October marks the annual Cybersecurity Awareness Month. This year SC Media is delving deep into themes promoted by the Cybersecurity and Infrastructure Security Agency, particularly emphasizing business and product security.
SC Media's Tom Spring spoke with industry expert, Chris Hodson, chief security officer and chief product officer at Cyberhaven. What follows is a video of the interview and a short overview of the conversation.
“While we buzz about AI threats, zero-day exploits and nation-state campaigns, many organizations today grapple with age-old issues like understanding device inventories, the nature of data they process and establishing strong incident response strategies," Hodson said.
Emerging cybersecurity challenges also reflect technology innovations such as artificial intelligence and macroeconomics driving tech layoffs. Faced with tighter budgets and staff reductions some security pros are looking to AI as a way to lessen the economic gut punch, he said.
“These issues are at the forefront of discussions in board rooms and among leadership teams,” Hodson said. He argues companies need to keep focus on the blocking and tackling basics of cybersecurity versus looking for a silver bullet.
“Understanding your data’s journey is key. What assets are processing your company’s sensitive data and what are the user accounts accessing the data is pivotal. By ensuring robust vulnerability management, patch management, multi-factor authentication and data loss identification controls, organizations can establish a solid foundation for how to deal AI, staff layoffs and budget constraints.”
Generative AI: Past is prologue
He added that generative AI and its increasing popularity among employees seeking efficiencies, creates new "shadow IT" challenges.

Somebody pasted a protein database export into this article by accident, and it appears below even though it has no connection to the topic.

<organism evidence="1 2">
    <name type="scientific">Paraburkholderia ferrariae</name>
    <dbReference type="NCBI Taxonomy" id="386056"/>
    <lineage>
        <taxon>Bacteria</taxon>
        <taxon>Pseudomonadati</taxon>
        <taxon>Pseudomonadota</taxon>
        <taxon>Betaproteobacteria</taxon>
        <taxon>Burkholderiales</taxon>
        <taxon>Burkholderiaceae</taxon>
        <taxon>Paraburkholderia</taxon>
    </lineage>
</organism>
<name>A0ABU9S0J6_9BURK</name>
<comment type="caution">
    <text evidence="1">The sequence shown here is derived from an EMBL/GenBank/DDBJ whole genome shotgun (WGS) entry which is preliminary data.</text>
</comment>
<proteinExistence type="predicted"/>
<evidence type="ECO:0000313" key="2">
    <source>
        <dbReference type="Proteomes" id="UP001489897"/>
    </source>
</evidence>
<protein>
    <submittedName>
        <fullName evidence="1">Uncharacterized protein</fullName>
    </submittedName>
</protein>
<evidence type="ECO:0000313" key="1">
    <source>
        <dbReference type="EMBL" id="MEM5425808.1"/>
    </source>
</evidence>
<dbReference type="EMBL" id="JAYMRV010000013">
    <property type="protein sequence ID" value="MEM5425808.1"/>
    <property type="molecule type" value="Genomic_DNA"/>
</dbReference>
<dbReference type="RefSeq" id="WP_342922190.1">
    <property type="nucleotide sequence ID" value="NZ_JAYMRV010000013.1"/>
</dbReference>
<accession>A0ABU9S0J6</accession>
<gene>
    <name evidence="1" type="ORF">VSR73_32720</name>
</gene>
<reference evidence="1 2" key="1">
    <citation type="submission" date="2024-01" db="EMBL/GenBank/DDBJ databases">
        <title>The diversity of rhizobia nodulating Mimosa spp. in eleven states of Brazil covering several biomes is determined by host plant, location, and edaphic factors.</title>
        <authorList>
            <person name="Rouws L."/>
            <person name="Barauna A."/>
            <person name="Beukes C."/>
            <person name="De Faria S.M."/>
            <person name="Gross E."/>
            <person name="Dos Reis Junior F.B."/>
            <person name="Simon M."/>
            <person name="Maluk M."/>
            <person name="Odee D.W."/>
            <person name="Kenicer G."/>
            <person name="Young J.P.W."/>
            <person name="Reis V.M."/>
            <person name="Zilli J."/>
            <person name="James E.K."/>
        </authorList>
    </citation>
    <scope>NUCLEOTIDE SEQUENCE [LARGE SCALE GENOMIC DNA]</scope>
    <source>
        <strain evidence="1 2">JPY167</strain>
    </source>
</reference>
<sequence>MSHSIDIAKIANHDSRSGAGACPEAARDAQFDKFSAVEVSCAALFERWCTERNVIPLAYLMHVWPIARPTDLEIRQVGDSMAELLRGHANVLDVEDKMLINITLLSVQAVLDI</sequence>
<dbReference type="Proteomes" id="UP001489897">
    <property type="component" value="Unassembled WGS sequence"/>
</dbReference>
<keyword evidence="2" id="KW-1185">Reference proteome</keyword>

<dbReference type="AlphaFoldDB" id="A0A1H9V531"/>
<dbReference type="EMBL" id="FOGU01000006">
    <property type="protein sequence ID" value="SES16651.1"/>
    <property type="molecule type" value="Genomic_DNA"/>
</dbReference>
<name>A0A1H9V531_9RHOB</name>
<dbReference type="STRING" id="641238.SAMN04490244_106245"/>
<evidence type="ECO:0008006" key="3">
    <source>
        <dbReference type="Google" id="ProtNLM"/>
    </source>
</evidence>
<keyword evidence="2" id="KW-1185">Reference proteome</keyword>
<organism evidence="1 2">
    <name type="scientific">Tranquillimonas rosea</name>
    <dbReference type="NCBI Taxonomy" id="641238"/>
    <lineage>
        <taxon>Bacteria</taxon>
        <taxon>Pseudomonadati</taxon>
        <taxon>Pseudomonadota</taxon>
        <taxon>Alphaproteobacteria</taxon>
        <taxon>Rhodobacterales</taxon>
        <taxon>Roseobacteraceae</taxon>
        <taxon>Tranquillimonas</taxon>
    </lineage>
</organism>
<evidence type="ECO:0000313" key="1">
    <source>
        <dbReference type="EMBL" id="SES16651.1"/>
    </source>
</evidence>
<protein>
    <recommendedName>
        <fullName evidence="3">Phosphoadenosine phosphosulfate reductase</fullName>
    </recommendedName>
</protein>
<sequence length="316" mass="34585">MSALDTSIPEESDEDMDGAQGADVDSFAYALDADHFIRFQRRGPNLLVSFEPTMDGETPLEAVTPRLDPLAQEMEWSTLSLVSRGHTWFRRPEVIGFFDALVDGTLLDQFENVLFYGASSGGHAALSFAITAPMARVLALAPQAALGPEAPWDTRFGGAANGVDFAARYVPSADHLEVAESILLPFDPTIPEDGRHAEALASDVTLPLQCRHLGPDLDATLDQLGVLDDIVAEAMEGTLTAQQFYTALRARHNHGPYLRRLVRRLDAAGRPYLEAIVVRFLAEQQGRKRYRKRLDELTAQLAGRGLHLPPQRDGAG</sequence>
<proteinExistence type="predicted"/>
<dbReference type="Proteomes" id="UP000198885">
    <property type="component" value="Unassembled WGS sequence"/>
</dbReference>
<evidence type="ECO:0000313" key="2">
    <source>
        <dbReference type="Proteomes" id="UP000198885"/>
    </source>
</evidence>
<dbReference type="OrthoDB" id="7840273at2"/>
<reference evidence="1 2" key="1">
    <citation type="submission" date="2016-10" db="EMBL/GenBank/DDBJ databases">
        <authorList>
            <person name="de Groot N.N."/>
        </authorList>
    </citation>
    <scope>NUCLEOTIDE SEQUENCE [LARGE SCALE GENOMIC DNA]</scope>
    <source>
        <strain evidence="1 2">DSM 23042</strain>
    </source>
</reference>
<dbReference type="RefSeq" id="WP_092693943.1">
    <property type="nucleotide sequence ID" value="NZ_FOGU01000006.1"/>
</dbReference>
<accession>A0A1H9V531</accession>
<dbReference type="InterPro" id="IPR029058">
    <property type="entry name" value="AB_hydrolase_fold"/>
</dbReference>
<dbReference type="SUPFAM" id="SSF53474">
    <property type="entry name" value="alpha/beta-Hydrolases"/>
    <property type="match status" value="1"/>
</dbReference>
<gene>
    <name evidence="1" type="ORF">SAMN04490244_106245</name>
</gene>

The importance of a pragmatic approach to integrating AI into business processes and balancing the needs for efficiency are paramount to risk management. Without robust data protection measures, strong employee education and policy enforcement than companies are faced with the same legacy security issues presented by any new technology or first-generation cloud app service of yesteryear.
Click for more special coverage
The AI-powered toothbrush problem
“Understanding and tracking what users copy into these platforms and how the platforms utilize that data should be table stakes for security teams,” he said. However, similar to the boom-days of IoT devices, where everything overnight became internet-enabled, AI is following a similar path.
“The new challenge many companies face is managing the vast array of SaaS applications which are now integrating AI capabilities,” he said. He cited Zoom as an example, which has evolved from a mere video conferencing tool to a platform offering AI-enabled features. This will present organizations with challenges that will need to be addressed - especially concerning data security and potential misuse.
“This cascading issue of third-party AI integration creates complexity with GDPR regulations, privacy and data loss prevention,” he said.
Hodson advised CISOs to collaborate with legal teams while drafting contracts with third parties to ensure transparency tied to AI usage by third-party SaaS providers.